I just finished reading Kristin Hannah’s The Nightingale. I had been avoiding reading novels about World War II for a while now, unwilling to face the similarities of the rising white nationalism that is evident in our country today. When I concentrate on it, it causes an ache in that tender place right below my diaphragm and I can’t stand up straight. It’s hard to explain the physical impact that I feel watching the white nationalism bubble up into public view—with adherents emboldened by the words they are hearing from the campaign trail and White House.
On, March 3, 2016, notable scholars and practitioners in the national security field (many of them republicans who had served in former administrations) released a foreign policy-based letter opposing the candidacy of Donald Trump. While it made headlines for a day or two, the move—which would have been game-changing in any previous “normal” election season—scarcely made waves in the tumultuous campaign season. Privately, many of my friends who work in the field of foreign affairs were baffled. Why aren’t people paying attention to this? This was the wonkish equivalent of an 85 yard hail mary in the last seconds of the Super Bowl. [Read more…]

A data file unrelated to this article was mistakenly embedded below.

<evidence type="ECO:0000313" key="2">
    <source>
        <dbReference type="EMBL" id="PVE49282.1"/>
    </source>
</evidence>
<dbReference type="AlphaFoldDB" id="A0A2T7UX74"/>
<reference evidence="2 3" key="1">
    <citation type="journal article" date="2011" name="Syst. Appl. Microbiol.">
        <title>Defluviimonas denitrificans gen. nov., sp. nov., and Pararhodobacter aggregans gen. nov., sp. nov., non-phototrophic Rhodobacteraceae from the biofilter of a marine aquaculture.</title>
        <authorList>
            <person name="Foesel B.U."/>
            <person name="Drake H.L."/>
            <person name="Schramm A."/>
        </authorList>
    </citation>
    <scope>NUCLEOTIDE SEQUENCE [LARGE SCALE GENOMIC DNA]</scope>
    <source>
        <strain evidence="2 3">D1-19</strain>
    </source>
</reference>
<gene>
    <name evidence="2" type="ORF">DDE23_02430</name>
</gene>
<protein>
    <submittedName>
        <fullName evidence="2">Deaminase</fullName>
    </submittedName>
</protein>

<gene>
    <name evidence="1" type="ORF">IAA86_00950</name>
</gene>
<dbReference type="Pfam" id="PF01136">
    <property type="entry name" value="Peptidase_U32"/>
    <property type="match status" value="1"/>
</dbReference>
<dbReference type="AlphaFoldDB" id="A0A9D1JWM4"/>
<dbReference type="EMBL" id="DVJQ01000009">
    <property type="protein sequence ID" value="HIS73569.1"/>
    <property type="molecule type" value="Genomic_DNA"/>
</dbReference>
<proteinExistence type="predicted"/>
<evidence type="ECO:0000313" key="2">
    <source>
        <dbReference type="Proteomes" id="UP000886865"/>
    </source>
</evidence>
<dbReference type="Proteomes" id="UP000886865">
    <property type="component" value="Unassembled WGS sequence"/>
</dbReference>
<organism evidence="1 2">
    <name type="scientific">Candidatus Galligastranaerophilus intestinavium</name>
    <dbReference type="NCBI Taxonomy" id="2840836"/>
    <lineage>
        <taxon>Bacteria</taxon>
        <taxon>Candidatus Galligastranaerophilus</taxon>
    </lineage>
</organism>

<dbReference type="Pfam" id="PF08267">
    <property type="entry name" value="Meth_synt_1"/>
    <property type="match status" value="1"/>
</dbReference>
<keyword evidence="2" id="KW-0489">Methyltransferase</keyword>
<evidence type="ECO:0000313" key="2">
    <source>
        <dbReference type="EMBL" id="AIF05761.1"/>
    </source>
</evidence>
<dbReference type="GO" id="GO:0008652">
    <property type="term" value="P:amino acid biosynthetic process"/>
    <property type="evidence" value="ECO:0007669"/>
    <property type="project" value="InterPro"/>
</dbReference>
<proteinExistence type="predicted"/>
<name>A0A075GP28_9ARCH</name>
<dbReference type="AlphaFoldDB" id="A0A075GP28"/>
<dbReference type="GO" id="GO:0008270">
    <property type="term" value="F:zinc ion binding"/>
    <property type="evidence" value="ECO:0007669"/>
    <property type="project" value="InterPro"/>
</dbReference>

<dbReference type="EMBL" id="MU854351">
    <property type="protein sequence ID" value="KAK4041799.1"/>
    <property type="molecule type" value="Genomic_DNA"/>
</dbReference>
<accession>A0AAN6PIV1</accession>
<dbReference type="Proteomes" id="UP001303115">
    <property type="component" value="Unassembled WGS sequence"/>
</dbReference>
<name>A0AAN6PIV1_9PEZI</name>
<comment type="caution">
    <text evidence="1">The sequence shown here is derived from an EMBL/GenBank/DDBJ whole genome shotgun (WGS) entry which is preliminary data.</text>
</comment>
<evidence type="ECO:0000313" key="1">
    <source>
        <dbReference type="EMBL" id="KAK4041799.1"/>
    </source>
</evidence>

Sometimes these moments come in the darkest hours–and this one certainly did. I was coming off of a year of heartbreak, trying to deal empathetically and lovingly with some challenges that people I care for very much were undergoing. But I was finished. I was empty. There was nothing left in my heart, and secretly I feared that my ability to love had been extinguished, or maybe wasn’t even there in the first place. I was on the way home from a dreadful whirlwind business trip to Jamaica–yeah I know, but trust me, it was awful–and I was sick, jetlagged from a previous trip, and underdressed for a cold dark plane ride. I was huddled into an inadequate cardigan and trying not to cry. It was just one of those “this is too much” times. And I heard a distinct and strong voice in my head: “You need to get a dog.”
What the what???
Last weekend, Sister Bonnie Oscarson spoke at women’s conference and made, what I assume she knew would be, a controversial statement. “We fail to teach our young women that preparing to be a mother is of utmost importance because we don’t want to offend those who aren’t married, those who can’t have children, or to be seen as stifling future choices.” A longtime reader contacted me and wondered whether BCC would address this line. I asked her what she would say, and her response broke a little piece of my heart. “I’m not exactly sure how to articulate how much that hurt and why, exactly. Maybe the gist of it is that *I* feel like I’m part of the “us” but keep getting reminded that no, I’m not. Since I don’t have children, the thing of utmost importance in the Church, I went from being less valuable to my community to some kind of enemy to my community.”